"Not to mention someone capable of swinging a sword and lopping the heads off marauders intent on dragging off the young women and torching the village."

    I suppose I no longer really count as a young woman, but I'm a martial artist and a martial arts instructor* and jian is probably my best weapon. (Though a good jian requires pretty decent metalurgy - spear might be a better place to start.) And I'm a member of a Chan Buddhist order that emphasizes studies on medicine and the natural sciences. I'd happily teach those young women (and men, and, really, anyone else who can manage not to be an asshole) but I do think the idea that after some kind of societal breakdown women will be commodities and/or victims gets a bit overplayed. (Though... bah. Birth control. Really really need birth control. And while there are many low tech things that can help a lot, few of them are both reliable and reversible.)

    * Though my day job is being a neurobiologist. Yup, most biologists are nuts.

  • Re:Medical doctor (Score:5, Interesting)

    by gerddie (173963) on Saturday April 12, 2014 @06:47PM (#46736697)
    You don't need electricity for soldering, all you you need is something to create heat, e.g. a fire, a needle, and solder: Last time I was on Cuba for a few weeks as a visiting scientists, the power supply of my laptop broke down. I was living in one of those casas particulares, and one of the landlady's relatives proposed to open the power supply (With a saw, because it was glued) . Then he found the bad contact and since they didn't have a soldering iron, he did the soldering with a needle heated in the gas flame. Two weeks later I had to repeat the soldering procedure applying some more tin-solder, but the power supply works without a flaw ever since.
  • by gvz (410344) on Saturday April 12, 2014 @07:09PM (#46736791)

    This is a Hollywood-type confusion, very frequent.

    A catastrophic event, as the one clearly meant in the summary, is one where lots of people die, technology is damaged (ie, electric infrastructure is busted, telecomm stops working, etc.) and life as we know it is no more, but life goes on.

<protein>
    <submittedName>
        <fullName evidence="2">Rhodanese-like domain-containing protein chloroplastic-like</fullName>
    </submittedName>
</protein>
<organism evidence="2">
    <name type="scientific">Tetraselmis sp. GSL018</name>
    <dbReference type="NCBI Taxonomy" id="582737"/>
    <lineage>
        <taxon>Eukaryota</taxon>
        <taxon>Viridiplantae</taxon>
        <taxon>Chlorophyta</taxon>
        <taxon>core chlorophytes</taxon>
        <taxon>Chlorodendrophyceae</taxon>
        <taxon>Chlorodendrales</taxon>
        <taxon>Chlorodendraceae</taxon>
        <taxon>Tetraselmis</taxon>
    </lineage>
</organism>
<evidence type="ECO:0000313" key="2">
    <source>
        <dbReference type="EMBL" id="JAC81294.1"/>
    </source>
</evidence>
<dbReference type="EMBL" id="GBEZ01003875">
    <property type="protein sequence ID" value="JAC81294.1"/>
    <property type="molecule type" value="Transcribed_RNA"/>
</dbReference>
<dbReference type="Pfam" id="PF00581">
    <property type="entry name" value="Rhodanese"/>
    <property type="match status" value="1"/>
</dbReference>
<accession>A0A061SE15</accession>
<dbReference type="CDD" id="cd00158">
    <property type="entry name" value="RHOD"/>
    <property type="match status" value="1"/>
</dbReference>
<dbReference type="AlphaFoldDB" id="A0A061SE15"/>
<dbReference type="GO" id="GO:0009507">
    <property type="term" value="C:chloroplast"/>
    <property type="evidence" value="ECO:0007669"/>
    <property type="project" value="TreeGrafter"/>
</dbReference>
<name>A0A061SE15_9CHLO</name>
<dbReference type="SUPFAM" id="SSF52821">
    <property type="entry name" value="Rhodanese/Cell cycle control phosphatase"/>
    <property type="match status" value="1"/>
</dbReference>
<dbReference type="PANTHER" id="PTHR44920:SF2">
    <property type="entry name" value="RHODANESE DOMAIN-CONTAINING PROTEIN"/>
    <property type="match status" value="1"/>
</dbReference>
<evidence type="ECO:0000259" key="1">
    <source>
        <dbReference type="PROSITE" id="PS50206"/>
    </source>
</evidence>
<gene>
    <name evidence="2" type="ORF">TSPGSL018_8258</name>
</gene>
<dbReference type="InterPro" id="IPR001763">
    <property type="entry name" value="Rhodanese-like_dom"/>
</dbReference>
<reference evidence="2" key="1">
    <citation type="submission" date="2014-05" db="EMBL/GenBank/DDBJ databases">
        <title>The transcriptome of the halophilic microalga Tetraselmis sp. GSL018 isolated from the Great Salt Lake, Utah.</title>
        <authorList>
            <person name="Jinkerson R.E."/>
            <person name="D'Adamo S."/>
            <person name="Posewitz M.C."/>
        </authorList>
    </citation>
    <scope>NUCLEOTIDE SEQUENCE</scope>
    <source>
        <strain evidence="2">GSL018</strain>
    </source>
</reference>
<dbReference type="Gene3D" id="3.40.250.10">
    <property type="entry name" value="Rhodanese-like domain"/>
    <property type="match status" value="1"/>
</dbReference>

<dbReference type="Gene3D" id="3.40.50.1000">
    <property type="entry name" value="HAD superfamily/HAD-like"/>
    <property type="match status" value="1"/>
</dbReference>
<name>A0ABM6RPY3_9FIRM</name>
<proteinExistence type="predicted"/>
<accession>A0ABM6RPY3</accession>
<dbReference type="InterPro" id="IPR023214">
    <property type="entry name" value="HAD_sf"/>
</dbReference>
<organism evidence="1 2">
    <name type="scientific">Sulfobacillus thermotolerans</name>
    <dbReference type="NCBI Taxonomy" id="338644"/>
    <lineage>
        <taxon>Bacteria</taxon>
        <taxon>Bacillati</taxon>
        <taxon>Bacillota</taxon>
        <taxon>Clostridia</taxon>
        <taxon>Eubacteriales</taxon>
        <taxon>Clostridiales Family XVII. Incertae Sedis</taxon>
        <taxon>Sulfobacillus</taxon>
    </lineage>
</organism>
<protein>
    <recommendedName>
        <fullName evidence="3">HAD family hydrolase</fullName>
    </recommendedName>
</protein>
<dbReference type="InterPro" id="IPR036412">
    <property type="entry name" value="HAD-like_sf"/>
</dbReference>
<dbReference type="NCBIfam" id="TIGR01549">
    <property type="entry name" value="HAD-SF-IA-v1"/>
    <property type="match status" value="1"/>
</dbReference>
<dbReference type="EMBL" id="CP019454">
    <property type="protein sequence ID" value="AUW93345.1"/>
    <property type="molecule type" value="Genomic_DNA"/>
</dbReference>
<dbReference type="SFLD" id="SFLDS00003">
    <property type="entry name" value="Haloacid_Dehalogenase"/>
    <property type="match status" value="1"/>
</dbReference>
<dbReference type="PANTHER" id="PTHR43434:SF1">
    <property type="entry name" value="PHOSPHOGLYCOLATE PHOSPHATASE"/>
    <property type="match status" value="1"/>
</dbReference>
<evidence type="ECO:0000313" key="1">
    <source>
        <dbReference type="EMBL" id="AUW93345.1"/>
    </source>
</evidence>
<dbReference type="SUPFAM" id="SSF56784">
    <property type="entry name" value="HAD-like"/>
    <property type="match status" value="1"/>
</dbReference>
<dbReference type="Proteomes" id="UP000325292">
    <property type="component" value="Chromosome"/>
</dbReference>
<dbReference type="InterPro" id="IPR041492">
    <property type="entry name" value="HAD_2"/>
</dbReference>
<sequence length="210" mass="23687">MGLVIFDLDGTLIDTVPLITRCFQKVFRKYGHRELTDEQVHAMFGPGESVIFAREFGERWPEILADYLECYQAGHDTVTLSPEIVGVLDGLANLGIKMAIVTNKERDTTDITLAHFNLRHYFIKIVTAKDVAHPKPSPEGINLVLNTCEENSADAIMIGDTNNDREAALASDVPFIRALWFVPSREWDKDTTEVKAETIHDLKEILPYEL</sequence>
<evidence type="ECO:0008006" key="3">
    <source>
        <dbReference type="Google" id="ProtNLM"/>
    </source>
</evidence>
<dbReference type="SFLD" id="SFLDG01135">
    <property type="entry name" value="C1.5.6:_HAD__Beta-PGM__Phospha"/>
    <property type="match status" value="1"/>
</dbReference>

Apocalypse is an event of biblical origin (apocalypse is the last book of the Bible, meaning "revelation"), and it explains the end of the world, that is, the end of life as we know it, and the world as we know it, and humans in general as we know them. Apocalypse will be a time when the dead will live again, with different qualities, and Earth will be renewed.

    So talking of "life after apocalypse" is a confusion of terms. It would be a lot more proper to talk of "life after a catastrophic event".

    It usually churns my stomach -as a Christian- to watch movies like 2012, where we have an "apocalypse" (catastrophic event falsely linked to the biblical event) just to find out that now we have a broken up, backwards world, ruled by some advantageous morons, and inhabited by egotistical ciizens. My, what a world!

    To keep things clear, the main event of the biblical apocalypse is the second coming of Jesus Christ, to renew everything and rule an eternal life of complete happiness. And, if you are not christian, or believer, if you are a person (a lot of them here on /.) who mock on religion, judging that it is a lie, or a loss of time, or such opinions, at least accept the "apocalypse" as a cultural-literary event, described in the most reproduced book in history.

    Apocalypse will invove a catastrophic event, no doubt, but things afterward will be a lot different.

  • Re:Medical doctor (Score:5, Interesting)

    by Wycliffe (116160) on Saturday April 12, 2014 @07:16PM (#46736845) Homepage

    No electricity means your failing at basic engineering. A coil and a moving magnet is not that hard to come by.

    I would agree. Unless we end up with something like the show "Revolution" where the laws of physics are turned upside down
    then having electricity on a small scale isn't a problem. The most likely scenerio in a collapse would be no cleanrooms, no